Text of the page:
5 Graphic Design Predictions for 2019, and an Update on Last Year’s Prognostications

2019 arrives with two overreaching design trends on the horizon, seemingly at odds with each other: bold experimentation and risk-taking on the one hand, and a continued reliance on—and evolution of—historic design elements on the other. This year should be a particularly interesting one for graphic design, with one foot in the future and one foot in the past.

But first, let’s see how last year’s predictions held up.

A year ago, I felt that interactive “print” design would become increasingly common. This has turned out to be TRUE.

In my little corner of the graphic design world, the demand for interactive PDFs, e-books and online, customized interactive experiences keeps growing. Anything that engages the viewer and distinguishes itself from competitor output, whether it’s through sound, video, or interactive infographics, continues to prove it is worth.

I was pretty confident about the death of “concepts” and the rise of all that is authentic. I was right on the nose, this was TRUE.

Absolutely, this is the case. And, it’s a trend not limited to graphic design. Whether it’s in fashion, automobile design, or, the restaurant industry, brands are finding success through appearing genuine and incorporating signifiers of honesty and value. Contrast the uncertain future of the Buick brand—which strives for aspirational luxury—in the US, with Jeep—a brand that banks on authenticity—which, just had its best sales year ever.

And the graphic design trends that I think will be big in 2019?

Bold, geometric designs

All signs point to bright colors, large geometric shapes, duotones and asymmetric layouts making a big splash in the coming year. We’ve already seen inspiration taken from 1980s designs, but there’s new ground being broken as well. There’s an optimism that comes with risk-taking and using bold colors and design, and it’s refreshing to see.

Disruptive design

Two years ago, I predicted the rise of cinemagraphs (still images in which a minor and repeated animated movement occurs”) in graphic design. And while cinemagraphs didn’t quite prove to be the force that I expected them to be, they did blaze the trail for a similar trend: static disruptive design, or, any sort of deliberate, incorporated gaffe or clever visual inconsistency that catches the eye. Think of it as graphic design’s equivalent of “breaking the fourth wall.”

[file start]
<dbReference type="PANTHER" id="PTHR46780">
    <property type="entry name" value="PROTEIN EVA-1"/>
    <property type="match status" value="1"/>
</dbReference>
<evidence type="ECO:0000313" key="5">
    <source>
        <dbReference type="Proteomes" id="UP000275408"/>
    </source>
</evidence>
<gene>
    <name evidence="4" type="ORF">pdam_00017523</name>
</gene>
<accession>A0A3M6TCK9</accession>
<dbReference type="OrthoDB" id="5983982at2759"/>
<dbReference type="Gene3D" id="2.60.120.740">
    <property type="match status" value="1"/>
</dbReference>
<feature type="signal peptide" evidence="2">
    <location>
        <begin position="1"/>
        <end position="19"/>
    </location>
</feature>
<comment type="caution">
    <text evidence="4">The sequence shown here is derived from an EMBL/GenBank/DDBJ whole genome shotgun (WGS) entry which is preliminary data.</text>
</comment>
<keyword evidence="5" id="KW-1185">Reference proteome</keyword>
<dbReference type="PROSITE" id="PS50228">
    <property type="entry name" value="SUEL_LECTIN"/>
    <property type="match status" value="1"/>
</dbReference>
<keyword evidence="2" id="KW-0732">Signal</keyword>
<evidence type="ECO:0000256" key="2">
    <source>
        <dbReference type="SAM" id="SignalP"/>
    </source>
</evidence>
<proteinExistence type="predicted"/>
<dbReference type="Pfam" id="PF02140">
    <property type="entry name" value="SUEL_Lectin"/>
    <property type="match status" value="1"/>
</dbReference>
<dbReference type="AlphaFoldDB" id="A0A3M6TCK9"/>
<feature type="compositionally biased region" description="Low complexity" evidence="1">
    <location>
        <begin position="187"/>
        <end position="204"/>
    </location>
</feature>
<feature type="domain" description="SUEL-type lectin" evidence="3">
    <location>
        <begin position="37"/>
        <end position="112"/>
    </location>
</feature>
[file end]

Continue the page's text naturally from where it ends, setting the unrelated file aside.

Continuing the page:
Serif typefaces

We’re already seeing serif typefaces nearly everywhere, not only in advertising, but also more and more in the corporate world. There’s the nod to vintage design, of course, but there’s also the simple fact that serif fonts tend to be very readable, particularly for longer assemblages of type. After years of what’s felt like nothing but sans-serif and semi-serif fonts, particularly in the corporate world, there’s no doubting the appeal of something that’s just… different.

The design grass is—and will always be—greener on the other side.

Dimensional type and hand drawn elements

Perhaps a response to the “flat design” push of recent years, but also in harmony with the illustration push we’ve witnessed recently, I believe that we’ll be seeing more complicated, illustrative, dimensional type. Look for this in logos and headlines, of course, but also in applications as seemingly counterintuitive as information design. Decorative doesn’t necessarily have to mean unclear or messy, and anything that can hold someone’s attention for a little while longer will always be considered.

The return of custom photography

Over the past couple of years, there’s been increasing consolidation in the stock photo industry, prices have shot up, and licensing has become increasingly restrictive. Clients are (finally) rediscovering the value of custom photography, a trend that I expect will continue in the new year. For my photographer friends, it’s been a long time coming.

2019 should be a compelling year for graphic design.

See you in twelve months, to see how it all plays out.

ABOUT Ryan Bahrke

One of Wordsmithie's senior designers, Ryan has more than 15 years of experience in creative direction and management, working with companies like Google, Quantcast, RSM, Navigant, Starbucks, and Ace Hotel. Ryan is the principal of Auslander Creative in Denver.